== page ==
Beautiful bat biology unlocks clues about healthy ageing

Research Lives: Prof Emma Teeling, UCD school of biology and environmental science

‘Bats use their senses in intriguing ways,’ says  Emma Teeling. ‘They echolocate and contrary to popular belief they are far from blind; in fact, some have really good vision’.

‘Bats use their senses in intriguing ways,’ says Emma Teeling. ‘They echolocate and contrary to popular belief they are far from blind; in fact, some have really good vision’.

 

Emma, you work on bats, creatures that many people would run from. Why do you like them?

“I think people would like bats a lot more if they saw them up close and knew more about their biology. Some look like little mice, others like little foxes or dogs, and when I see them interacting with each other and carrying their young, I am struck by how beautiful they are in their own way. Their biology is beautiful too.

In what way is their biology beautiful?

Well, for one thing, they are mammals that fly. That is pretty amazing. They also use their senses in intriguing ways. They echolocate and contrary to popular belief they are far from blind; in fact, some have really good vision.

They are unusual too in that they are small animals that use a lot of energy for flight, so you would not expect them to have long lifespans; but they can live for decades and they seem to avoid getting sick from cancer and from viruses that make other animals sick.

What have you been researching?

All of the above! I am really interested in bat genetics and what that can tell us about how bats evolved these various traits, and how they age.

How do you look at that?

You really have to go and find the bats and get samples. One of the long-standing places we have gone to get samples are in churches in Brittany in France. We take blood samples and small tissue samples from bat wings, and we sample the same bats across the years as they age.

Is that difficult?

Yes! From organising the logistics of the field trip to catching the bats – they are smart, when they see the UCD biologists coming their way, they know to escape – and then taking these tiny volumes of blood and keeping them stored the right way until we can get them back to the lab.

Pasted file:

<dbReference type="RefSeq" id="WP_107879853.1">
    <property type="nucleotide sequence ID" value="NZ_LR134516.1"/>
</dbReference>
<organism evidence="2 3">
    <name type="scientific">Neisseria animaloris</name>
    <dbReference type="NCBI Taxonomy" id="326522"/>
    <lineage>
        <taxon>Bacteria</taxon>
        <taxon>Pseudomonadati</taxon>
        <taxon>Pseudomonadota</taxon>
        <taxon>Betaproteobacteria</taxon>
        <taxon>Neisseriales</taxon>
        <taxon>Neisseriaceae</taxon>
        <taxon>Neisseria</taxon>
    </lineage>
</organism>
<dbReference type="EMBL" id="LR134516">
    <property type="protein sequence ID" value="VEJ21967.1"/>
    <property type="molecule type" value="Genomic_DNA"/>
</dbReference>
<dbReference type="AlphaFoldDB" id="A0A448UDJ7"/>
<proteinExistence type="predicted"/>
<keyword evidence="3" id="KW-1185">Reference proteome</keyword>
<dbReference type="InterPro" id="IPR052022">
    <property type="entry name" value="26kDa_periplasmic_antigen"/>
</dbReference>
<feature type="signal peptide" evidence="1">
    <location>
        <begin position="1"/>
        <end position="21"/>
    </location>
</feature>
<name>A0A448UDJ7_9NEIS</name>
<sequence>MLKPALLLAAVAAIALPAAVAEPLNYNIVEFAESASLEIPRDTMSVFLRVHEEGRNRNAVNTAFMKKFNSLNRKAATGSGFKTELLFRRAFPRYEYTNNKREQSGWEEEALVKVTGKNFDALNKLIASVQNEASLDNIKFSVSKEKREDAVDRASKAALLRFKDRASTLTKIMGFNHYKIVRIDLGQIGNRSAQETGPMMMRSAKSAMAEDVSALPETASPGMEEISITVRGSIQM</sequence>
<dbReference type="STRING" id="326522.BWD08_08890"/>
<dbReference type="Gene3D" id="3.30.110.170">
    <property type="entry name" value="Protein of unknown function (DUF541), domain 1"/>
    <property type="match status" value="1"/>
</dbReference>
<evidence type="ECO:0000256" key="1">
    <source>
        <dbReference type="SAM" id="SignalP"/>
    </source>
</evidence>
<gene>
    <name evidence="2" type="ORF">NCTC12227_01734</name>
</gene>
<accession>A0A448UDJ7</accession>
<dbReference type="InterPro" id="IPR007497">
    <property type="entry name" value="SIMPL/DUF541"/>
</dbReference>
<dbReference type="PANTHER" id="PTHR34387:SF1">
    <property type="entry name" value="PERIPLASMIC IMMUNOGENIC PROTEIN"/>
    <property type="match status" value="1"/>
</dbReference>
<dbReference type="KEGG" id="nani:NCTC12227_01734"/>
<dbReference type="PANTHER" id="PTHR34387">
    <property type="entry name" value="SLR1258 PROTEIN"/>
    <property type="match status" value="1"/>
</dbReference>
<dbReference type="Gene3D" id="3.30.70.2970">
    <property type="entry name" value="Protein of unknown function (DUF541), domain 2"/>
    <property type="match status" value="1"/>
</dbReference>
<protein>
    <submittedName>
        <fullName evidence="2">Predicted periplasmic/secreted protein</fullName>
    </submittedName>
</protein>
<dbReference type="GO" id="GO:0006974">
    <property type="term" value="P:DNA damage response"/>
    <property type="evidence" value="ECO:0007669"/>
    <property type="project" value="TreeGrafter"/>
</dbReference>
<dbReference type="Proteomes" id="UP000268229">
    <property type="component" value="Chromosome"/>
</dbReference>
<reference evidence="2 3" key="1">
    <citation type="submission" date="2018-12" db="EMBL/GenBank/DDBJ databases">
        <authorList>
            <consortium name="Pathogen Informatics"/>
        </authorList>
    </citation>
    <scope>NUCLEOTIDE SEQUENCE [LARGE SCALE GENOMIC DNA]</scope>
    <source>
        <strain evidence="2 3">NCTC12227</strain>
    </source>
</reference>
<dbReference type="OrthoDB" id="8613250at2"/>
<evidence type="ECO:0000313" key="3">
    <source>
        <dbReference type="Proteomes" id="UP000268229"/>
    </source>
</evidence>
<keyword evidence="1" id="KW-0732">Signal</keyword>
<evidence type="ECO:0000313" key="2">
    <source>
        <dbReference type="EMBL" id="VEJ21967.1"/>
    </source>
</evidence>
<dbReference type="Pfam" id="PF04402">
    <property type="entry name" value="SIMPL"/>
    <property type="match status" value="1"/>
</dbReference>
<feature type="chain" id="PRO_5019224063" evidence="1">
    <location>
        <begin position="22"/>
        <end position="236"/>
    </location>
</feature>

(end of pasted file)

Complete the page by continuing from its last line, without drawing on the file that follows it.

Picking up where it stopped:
Each time we go, I find myself reminded why people don’t do a lot of this kind of fieldwork. But the students and the local bat conservation groups we work with are great, so it turns out fine. Usually.

What have you been finding?

We just published a big study in Nature Ecology and Evolution that brings together lots of our gene activity research. We saw that as the bats age, they turn up the volume on their DNA repair genes and the genes involved in removing damaged protein.

They also have increased activity of anti-inflammatory and anti-cancer pathways and we can see how they are driving that at a molecular level. It’s complex, which is what you would expect because ageing is not just one thing and there is no quick fix.

What’s the most challenging element of being a researcher?

I think it’s the constant need to look for funding. I have been very fortunate to be funded by Science Foundation Ireland, Wellcome Trust, the Irish Research Council and the European Research Council, and I spend a lot of time and energy thinking about and writing grant applications.

How do you take a break?

Myself and Peter [Gallagher, head of astronomy and astrophysics at the Dublin Institute of Advanced Studies] are always busy with the kids and work, but we take good long family holidays where we turn off the email and try and relax.”